How much tooth wear is normal over a lifetime?
A recent study measured the length of 1239 permanent upper and lower front teeth and found tooth wear was estimated to average 1mm by 70 years of age. This is a comparison we use often in practice. If we see that a younger patient’s teeth with more than 1mm of wear, we start to be concerned that their teeth will not last a lifetime.
How do we measure this? We are actually noting and recording tooth wear for all of our patients at their regular dental check ups! In addition, tooth wear can be measured based on comparing x-rays over time, comparing models of teeth taken 1 year apart, and/or using the latest scanning technology (the Cerec Primescan is a new piece of technology we are adding to our practice in October!).
What are some risk factors associated with tooth wear?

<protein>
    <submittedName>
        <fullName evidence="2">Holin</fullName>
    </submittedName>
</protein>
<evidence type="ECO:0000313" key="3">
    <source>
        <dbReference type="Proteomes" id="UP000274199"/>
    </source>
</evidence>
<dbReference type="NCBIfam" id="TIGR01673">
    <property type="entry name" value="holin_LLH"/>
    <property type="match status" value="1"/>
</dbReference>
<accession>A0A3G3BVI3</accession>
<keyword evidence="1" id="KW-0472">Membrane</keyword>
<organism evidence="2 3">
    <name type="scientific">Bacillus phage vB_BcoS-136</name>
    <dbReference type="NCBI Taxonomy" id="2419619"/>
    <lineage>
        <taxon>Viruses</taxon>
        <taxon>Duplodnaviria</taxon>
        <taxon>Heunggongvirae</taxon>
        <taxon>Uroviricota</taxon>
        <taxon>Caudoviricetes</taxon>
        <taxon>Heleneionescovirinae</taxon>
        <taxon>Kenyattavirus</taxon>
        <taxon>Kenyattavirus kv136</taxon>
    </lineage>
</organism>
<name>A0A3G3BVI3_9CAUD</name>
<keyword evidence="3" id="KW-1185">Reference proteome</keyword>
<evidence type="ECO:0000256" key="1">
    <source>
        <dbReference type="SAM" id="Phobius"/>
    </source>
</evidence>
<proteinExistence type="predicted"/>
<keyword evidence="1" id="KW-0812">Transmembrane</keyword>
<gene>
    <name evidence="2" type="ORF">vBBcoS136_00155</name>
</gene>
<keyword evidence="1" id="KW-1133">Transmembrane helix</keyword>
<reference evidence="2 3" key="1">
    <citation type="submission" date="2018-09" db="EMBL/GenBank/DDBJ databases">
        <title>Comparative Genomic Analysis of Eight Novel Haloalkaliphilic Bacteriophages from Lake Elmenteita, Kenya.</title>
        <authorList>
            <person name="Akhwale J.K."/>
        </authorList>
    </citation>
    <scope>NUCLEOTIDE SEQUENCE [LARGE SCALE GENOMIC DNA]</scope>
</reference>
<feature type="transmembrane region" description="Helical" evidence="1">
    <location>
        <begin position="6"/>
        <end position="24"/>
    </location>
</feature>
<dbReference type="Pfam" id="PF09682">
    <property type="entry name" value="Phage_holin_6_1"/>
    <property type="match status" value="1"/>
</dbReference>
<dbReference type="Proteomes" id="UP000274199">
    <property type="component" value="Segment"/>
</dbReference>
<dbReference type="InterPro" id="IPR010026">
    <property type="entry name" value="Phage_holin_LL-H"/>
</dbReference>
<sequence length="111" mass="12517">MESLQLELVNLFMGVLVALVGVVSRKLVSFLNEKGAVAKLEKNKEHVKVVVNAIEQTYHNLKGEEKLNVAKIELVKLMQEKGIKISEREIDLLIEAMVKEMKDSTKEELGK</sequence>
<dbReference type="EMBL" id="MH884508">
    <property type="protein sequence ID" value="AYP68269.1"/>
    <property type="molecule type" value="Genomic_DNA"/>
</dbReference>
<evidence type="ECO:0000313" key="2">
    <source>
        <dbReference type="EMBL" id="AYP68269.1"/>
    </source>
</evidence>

The identification of factors involved in causing tooth wear are important, as it is the first step towards preventative care and patient advice. There are significant associations between tooth surface loss and cardiovascular, gastrointestinal and musculoskeletal disorders. Stress levels in patients with severe tooth surface loss has been shown to be higher. Salivary pH is also an important factor in tooth wear and is influenced by the patient’s medical background and diet.
If you have concerns that your teeth are wearing down more quickly than is normal, feel free to ask us any questions you may have or book an appointment with Dr. Graas, Swanlund or Punnett!
Ray DS, Wiemann AH, Patel PB, Ding X, Kryscio RJ, Miller CS. Estimation of the rate of tooth wear in permanent incisors: A cross-sectional digital radiographic study. J Oral Rehabil. 2015;42(6):460-6
Kosalram K, Whittle T, Byth K, Klineberg I. An investigation of risk factors associated with tooth surface loss: a pilot study. J Oral Rehabil. 2014;41(9):675-82